• DRock

      I would be shocked if they do NOT go after Fielder. Epstein wants to build for the future WHILE being competitive and trying to win the World Series every season. We cannot do that with our current lineup and they have to pursue a big time FA or make a trade to fill the holes left by Aramis and Pena. I think from the way Epstein and Hoyer talk, they will NOT be going after Pujols (not paying past performance) but instead makes perfect sense to go after Fielder who is still young and coming into his prime. We need a left hand bat and he would absolutely RAKE at Wrigley. I will be extremely shocked and disappointed if we do not at least agressively pursue Fielder.

    • art

      Jack, i agree. Theo and GM say pitching and D win, and that’s true, so fielder is not an answer. the hitting will come from other sources. this team, as it stands now is not the team they will go to war with in 2012, and depending on how the season goes, it will not be the same team that ends 2012. be patient, sit and watch them work.

  • http://rooftop-view.com Jack Nugent

    Also, giving DJ LeMahieu the starting 3B gig would be a profoundly terribly decision, the sort of which I’d like to believe this front office is immune to. DJL just isn’t ready, period. He’s got a ton of work to do with his secondary skills before he can be seen as a legit option for 3B.

    • http://cubbiescrib.com Luke

      I’ve got to disagree. He isn’t polished by any means, but he could hold the job down. I’d rather see him at second, though.

      • http://rooftop-view.com Jack Nugent

        DJ LeMahieu has 7 home runs in 1132 career minor league ABs, and he’s walked in ~6% of his ABs.

        I rest my case.

        • http://www.bleachernation.com Brett

          He could certainly stand to improve on those particular numbers.

          • JasonB

            I liked his OBP in the AFL this year so maybe that’s a start. I’m not sold on LeMahieu but he could be useful to us in the future.

            I’d love to see him go to the same hitting coach that Ben Zobrist used to help him retool his swing because I think there are similarities that could be useful to him. Zobrists issue is that everyone kept telling him that he had to be a slap hitter as a MI so he tried to become a slap hitter. His hitting instructor retooled his swing so that he could drive the ball more. Since LeMahieu seems to have the same lack of ability to drive the ball despite possessing the frame, I wonder if he could have similar results under the same tutelage.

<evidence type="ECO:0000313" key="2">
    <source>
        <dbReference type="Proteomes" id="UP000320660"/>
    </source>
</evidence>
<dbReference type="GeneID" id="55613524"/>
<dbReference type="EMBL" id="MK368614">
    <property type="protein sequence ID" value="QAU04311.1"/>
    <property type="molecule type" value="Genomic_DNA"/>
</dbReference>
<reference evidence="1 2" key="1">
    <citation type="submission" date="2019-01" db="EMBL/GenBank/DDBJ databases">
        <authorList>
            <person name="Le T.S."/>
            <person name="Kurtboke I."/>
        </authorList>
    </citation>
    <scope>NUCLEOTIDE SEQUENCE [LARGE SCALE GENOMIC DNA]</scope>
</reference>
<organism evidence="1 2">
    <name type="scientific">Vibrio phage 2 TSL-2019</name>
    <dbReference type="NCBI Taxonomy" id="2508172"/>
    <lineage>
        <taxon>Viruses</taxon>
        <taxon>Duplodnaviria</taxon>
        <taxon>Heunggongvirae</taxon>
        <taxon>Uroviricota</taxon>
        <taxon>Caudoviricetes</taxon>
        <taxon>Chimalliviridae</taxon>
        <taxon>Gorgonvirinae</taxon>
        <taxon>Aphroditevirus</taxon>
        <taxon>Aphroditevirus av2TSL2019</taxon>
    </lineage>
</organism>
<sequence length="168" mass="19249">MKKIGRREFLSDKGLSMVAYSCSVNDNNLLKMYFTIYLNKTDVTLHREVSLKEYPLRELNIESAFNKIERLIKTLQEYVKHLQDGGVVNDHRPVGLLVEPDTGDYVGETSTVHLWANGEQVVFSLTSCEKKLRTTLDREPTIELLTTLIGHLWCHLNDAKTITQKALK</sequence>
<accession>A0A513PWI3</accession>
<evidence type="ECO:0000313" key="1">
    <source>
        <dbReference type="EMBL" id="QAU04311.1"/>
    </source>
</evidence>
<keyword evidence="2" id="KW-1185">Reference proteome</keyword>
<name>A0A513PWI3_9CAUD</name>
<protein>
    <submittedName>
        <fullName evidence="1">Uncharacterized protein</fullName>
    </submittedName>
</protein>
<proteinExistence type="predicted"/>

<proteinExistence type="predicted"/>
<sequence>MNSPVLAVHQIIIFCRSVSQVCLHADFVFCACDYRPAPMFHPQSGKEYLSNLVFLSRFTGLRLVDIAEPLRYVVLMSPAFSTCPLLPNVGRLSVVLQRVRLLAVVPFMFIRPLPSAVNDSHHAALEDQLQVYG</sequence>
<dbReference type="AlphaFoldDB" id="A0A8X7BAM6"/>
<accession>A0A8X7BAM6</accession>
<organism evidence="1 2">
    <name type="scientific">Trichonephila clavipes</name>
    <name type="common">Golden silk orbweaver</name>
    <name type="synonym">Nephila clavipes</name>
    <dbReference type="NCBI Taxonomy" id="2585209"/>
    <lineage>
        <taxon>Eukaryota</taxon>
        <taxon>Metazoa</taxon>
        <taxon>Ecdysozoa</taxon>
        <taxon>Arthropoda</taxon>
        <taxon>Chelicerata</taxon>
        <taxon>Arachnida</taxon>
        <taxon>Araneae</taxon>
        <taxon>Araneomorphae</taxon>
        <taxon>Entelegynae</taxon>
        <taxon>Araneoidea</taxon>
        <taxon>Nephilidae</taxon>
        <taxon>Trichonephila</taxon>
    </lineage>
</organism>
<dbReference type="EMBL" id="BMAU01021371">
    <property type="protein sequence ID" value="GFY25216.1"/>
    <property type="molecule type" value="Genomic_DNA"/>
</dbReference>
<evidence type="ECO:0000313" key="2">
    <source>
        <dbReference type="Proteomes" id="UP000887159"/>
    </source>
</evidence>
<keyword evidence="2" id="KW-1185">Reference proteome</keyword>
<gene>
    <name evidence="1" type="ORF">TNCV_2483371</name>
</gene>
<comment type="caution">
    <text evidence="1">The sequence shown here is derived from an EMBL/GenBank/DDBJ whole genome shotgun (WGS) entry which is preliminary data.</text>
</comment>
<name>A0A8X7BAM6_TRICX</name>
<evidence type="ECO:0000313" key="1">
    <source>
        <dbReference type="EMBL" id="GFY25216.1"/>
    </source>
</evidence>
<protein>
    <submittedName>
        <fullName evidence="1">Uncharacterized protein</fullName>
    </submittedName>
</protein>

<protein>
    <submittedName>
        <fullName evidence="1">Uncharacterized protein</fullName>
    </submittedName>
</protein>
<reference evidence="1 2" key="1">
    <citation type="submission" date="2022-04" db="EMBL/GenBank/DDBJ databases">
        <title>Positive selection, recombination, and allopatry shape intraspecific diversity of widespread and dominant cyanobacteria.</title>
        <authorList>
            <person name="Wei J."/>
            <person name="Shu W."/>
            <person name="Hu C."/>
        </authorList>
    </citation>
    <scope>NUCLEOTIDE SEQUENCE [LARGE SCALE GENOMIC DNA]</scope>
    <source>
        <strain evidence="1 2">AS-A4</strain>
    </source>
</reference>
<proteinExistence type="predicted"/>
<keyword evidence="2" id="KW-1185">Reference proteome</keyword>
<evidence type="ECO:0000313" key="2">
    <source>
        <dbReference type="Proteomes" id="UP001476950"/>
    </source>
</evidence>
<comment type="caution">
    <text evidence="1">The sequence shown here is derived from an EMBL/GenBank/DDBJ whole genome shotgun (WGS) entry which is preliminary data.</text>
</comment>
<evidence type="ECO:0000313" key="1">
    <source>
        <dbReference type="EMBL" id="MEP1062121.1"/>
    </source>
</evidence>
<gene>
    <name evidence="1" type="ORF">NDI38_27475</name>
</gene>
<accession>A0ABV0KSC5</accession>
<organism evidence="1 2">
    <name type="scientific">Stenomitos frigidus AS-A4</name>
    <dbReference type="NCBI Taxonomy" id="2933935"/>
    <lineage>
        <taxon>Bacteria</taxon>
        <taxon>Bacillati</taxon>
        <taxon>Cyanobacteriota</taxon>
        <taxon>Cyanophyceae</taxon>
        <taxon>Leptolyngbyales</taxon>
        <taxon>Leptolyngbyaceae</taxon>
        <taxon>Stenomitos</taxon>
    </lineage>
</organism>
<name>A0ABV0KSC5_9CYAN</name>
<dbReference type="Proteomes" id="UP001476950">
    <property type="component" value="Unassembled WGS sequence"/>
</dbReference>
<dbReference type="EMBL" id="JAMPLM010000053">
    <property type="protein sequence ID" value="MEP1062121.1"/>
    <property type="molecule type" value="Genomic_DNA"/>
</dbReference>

• hogie

              That would be great. I’ve met him a couple times, and he really does have a big frame. He is 6’5″ with very wide shoulders, if he has the work ethic, he will develop some pop. Maybe he can pull a Colvin and put on 15 lbs of muscle. He seemed to utilize his speed more in the AFL, and patience as well, so I say give him the advantage in a battle for 2nd base.

              • Max

                I think it makes a lot of sense to put some of these younger guys into starting positions next year. If we’re giving up on 2012 and building for the future, doesn’t it make sense to break in some of these near-ready players (like Quade should have been doing at the end of last year)? I know there are risks with promoting guys before they are ready, but there’s also a lot to be gained by having a bunch of youngsters learn to play as a team at the big league level. If we don’t have high expectations for next year, let’s at least enjoy seeing them develop. Three years down the road, they could be a force to be reckoned with.

                • die hard

                  hate to agree with someone, but when someone says something
                  that makes lots of sense like you just did, well, I agree for the reasons cited by you and one more. If the Cubs lower expectations by announcing that they are not going outside the organization for 2012 in order to see what they have, then fans will not be disappointed at a 62-100 season. Would make for a lot less pressure on a new GM and new mgr.

                • Adam H

                  Only problem with your post is management already said they AREN’T giving up on 2012

          • Kyle

            At the end of the day, unless he quite dramatically improves and shows a skillset he’s never shown in his career to date, he won’t hit enough to be a starting 3b and he can’t move laterally well enough to be a starting 2b. His career upside is a long-term career tweener backup.

        • http://cubbiescrib.com Luke

          He’s not likely to ever develop significant power due in large part to his swing. That’s part of why I’d prefer him at second; he doesn’t have the power to play third. He’s also a contact hitter who isn’t likely to ever draw a bunch of walks.

          But he is a solid defender who is projected to hit for average with plenty of doubles and steal 15+ bases a year. He could hold down third if the Cubs really needed it, but like I said earlier, I’d rather have him on second.